Connection Takes Courage: One of the greatest needs and desires of any human being is to be deeply seen and known by another. Perhaps one of the greatest paradoxes to this sense of belonging and deep love is the risk of vulnerability and reciprocity.
The past couple of posts I’ve shared have been more vulnerable than previous ones. Earlier postings have typically ranged from a regurgitated form of research and notions of Third Culture Kid identity characteristics to a series of quotations I find relevant to my own TCK journey. Recently, one of my friends challenged me to be more vulnerable in my writings — to share my stories as they relate to my TCK research. At first, I was reluctant as I wanted to remain a bit anonymous and generic in my interactions with readers.
But, I decided to challenge myself to write more personal stories. To, perhaps, help my own processing. To, perhaps, be seen in a different way.
And so, I shared what was on and in my heart over the past few months. It was an uncomfortable feeling publishing my intimate experiences, especially of a recent end to a 5 year relationship. But, as a creative outlet, this writing helped me to name some of my feelings, and ultimately work through them better as I reflected openly. I worried that sharing such a deeply emotional experience wouldn’t translate across time and space and distance in an authentic way. Perhaps it didn’t. But to one person it did.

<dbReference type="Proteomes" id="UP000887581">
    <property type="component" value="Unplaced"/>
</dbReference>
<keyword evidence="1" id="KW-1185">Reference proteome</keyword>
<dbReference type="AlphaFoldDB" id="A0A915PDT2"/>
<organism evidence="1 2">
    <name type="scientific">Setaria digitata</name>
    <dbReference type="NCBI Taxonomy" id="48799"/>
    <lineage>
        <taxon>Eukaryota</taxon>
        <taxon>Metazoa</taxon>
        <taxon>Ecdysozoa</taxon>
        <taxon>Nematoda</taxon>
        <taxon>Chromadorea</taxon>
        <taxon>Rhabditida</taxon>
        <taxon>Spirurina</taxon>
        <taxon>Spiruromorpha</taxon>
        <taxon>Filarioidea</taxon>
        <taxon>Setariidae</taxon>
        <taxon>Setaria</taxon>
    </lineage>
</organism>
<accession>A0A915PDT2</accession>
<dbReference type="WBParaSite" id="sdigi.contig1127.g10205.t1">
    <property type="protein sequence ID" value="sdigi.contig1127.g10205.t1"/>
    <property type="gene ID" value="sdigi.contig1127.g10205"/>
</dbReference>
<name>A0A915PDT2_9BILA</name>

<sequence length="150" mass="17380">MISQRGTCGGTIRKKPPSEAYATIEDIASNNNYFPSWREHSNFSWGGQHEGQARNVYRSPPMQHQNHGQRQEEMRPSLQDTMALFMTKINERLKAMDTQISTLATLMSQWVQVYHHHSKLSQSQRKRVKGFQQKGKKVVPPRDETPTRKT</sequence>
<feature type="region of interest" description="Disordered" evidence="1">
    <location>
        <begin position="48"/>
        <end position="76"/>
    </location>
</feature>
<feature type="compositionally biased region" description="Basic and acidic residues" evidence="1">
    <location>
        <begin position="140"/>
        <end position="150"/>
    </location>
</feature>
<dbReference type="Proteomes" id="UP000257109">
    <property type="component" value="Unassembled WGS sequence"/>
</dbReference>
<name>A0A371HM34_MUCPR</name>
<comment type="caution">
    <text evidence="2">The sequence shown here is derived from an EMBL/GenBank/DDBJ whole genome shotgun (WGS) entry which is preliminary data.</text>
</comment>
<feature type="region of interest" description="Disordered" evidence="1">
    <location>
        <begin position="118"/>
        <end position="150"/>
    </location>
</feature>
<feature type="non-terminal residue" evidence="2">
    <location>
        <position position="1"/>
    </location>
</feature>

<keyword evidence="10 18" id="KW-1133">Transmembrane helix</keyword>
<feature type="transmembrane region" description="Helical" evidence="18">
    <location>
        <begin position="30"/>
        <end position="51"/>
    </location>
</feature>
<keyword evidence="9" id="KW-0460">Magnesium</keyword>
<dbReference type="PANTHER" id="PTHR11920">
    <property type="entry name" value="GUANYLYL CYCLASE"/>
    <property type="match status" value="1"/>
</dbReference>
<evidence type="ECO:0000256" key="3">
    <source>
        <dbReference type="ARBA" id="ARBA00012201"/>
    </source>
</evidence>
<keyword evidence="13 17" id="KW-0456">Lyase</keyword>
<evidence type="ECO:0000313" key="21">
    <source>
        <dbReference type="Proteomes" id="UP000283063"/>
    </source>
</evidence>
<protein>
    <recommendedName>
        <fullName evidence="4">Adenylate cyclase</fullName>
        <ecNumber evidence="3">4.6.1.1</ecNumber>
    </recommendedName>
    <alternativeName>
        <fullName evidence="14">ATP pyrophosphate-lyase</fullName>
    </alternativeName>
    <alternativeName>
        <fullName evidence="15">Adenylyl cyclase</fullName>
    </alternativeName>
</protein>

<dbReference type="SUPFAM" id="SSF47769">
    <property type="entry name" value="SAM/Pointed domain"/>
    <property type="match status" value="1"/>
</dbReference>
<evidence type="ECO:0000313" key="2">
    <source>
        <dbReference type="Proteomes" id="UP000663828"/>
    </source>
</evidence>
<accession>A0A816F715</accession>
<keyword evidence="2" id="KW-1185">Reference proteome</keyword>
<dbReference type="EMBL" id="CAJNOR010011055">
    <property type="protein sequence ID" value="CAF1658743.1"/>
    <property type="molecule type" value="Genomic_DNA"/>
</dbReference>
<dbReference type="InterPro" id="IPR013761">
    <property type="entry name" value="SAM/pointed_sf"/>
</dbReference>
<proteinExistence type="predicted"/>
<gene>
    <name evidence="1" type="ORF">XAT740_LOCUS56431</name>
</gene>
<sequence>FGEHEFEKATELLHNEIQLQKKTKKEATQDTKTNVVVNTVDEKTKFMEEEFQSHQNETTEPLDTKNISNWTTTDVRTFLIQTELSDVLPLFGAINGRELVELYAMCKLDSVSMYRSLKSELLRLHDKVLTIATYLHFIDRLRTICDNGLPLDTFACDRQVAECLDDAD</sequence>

To a woman 9,873 mi/15889km and 14 time zones away from me.
She wrote me a private message informing me how she appreciated reading my posts and wanted to encourage my heart by sending me a book that she felt would resonate with my recent reflections. I provided my snail mail address, and last week, I got the book. And what a wonderful one it is.
To be deeply seen and known by another is to risk vulnerability and letting another in. Across time and space and distance a woman I have only interacted with on social media could empathize with me and encourage me through written words.
In a society that often argues that social media fragments community and distills human connection, this woman and I have proven you wrong. This week, today, this hour, I feel so grateful for the courageous reach this woman had to authentically connect with my personhood and my vulnerability through social media.
May my writing continue be a creative tension; a push-pull of what to share and what to leave out. But I’ll write on. Because of human connection.